That’s one of the biggest lies around the land use and transportation arenas. The billions devoured by massive planning bureaucracies, rail transit, Metro schemes and widespread subsidizing of their central planned development has not only spent far more that reasonable private expansion but it has left our basic services and infrastructured vanquished for funding and maintenance.
    Among many other detriments. All of which are ignored or justified by the strawman limitation that our only other choice would have been completely unregulated sprawl. Never mind many other state shave reasonable zoning regulations and manage to preserve their natural beauty.
    The dysfunctional approach dean supports is on full display in his own Damascus community with Metro’s lenghty and costly repeat of the bad planning model we have witnessed throughout the region.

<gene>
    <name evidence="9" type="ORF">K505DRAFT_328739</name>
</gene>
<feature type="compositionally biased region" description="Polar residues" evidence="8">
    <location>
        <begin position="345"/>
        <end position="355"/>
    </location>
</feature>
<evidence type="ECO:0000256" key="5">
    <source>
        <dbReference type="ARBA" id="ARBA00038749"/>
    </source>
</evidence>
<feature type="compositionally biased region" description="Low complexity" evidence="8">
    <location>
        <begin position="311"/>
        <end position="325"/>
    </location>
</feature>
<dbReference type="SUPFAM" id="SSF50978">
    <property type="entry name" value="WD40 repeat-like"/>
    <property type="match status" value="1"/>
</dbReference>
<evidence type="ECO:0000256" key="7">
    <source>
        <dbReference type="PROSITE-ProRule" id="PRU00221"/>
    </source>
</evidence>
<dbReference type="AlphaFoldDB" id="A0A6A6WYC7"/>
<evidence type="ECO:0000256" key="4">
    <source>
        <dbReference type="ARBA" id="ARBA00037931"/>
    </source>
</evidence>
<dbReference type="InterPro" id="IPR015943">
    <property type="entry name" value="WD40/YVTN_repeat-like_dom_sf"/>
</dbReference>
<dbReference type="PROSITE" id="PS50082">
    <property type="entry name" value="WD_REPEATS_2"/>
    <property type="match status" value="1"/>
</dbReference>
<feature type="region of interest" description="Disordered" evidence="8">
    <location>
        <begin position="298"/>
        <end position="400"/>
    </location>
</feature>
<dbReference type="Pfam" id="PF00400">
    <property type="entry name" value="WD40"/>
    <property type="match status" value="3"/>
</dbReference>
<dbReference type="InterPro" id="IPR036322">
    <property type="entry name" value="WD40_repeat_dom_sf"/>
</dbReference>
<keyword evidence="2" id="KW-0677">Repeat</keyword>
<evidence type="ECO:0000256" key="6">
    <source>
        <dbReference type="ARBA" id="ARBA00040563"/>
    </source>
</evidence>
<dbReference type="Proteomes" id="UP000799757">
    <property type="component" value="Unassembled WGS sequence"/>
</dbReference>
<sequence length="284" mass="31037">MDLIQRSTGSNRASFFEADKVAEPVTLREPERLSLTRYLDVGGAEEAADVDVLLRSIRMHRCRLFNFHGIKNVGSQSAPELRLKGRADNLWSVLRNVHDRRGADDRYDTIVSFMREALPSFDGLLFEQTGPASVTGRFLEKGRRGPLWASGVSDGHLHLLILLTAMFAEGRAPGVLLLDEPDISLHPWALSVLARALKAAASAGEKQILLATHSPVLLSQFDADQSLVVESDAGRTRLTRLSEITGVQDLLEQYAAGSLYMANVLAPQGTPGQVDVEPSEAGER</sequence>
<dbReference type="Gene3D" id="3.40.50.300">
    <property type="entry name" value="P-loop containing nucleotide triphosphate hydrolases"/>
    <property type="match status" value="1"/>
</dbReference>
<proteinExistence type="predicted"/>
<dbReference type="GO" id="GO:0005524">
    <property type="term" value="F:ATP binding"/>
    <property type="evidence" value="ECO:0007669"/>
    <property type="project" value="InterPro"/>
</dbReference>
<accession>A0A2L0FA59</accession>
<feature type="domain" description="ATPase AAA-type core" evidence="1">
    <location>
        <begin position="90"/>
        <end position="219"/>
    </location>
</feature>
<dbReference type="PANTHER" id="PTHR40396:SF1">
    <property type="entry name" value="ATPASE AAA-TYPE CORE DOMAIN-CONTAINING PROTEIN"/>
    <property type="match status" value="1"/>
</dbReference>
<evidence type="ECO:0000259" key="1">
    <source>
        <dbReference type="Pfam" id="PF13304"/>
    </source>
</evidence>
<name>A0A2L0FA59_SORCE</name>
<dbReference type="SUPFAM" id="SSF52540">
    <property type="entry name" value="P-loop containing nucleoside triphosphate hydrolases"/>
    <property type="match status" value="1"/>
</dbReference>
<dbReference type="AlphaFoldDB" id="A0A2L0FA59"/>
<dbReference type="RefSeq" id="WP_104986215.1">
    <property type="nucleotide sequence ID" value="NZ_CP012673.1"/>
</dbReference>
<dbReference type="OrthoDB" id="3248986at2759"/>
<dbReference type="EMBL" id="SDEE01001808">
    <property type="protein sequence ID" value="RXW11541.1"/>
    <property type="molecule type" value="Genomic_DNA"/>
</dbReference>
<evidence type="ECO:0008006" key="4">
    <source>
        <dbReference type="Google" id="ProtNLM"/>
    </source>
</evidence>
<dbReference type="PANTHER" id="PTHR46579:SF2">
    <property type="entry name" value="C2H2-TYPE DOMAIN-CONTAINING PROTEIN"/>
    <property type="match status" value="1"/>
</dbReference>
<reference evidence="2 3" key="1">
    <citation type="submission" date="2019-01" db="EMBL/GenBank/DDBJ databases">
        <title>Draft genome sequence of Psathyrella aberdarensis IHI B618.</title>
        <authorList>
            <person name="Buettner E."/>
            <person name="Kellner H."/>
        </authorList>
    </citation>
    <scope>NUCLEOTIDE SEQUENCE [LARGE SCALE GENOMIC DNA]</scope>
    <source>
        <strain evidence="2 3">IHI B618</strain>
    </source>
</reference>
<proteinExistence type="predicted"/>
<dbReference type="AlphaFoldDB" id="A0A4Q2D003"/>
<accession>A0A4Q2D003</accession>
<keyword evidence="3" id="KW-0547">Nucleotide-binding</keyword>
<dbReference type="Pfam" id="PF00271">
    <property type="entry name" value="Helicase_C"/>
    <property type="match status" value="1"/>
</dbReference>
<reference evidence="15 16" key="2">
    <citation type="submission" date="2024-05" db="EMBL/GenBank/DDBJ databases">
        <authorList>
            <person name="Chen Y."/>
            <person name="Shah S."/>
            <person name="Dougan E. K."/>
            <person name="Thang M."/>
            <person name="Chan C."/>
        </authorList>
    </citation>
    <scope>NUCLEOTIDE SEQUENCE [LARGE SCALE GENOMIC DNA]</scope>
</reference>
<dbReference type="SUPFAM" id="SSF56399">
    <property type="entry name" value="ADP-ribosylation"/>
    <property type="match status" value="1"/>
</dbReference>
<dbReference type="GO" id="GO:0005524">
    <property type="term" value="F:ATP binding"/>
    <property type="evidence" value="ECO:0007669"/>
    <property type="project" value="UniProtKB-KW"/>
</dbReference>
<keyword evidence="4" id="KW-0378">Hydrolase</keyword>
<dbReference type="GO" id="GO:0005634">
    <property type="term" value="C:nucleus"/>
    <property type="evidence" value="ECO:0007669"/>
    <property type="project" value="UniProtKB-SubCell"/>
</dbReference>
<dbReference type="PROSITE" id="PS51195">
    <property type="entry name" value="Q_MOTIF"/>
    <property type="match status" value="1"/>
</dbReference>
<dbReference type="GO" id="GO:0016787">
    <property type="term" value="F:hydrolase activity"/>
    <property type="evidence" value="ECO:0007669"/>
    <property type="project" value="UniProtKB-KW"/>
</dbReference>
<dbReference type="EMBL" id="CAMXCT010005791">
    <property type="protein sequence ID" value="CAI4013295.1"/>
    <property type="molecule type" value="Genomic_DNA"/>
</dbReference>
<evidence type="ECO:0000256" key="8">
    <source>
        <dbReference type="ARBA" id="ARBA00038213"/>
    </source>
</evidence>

And Milwaukie where light rail and Metro’s high density is coming the same lies are being told that preceeded the wasteful Round at Beaverton, Cascade Station, SoWa and many other Metro schemes.

    • dean

      Donna…you did not respond to what I actually wrote.

      M37 did nothing to retain existing rural housing clusters. It did open the door for new ones, and M49 keeps that door open to a lesser degree.

      And your preferred model of planning is what?

  • Donna

    What the heck are you talking about? I even quoted you.
    I think you are mixed up.

    M37 was the “adjustment that retains existing rural clusters and opens the possibility to create new ones in appropriate places”.

    You then say
    “M37 did nothing to retain existing rural housing clusters.”
    Now that’s quite a stunt dean.
    M37 did nothing to existing rural clusters so how did it not retain them?
    There was nothing wrong with M37 development at all. It would have done exactly what you say is needed. Despite your fabrications to the contrary.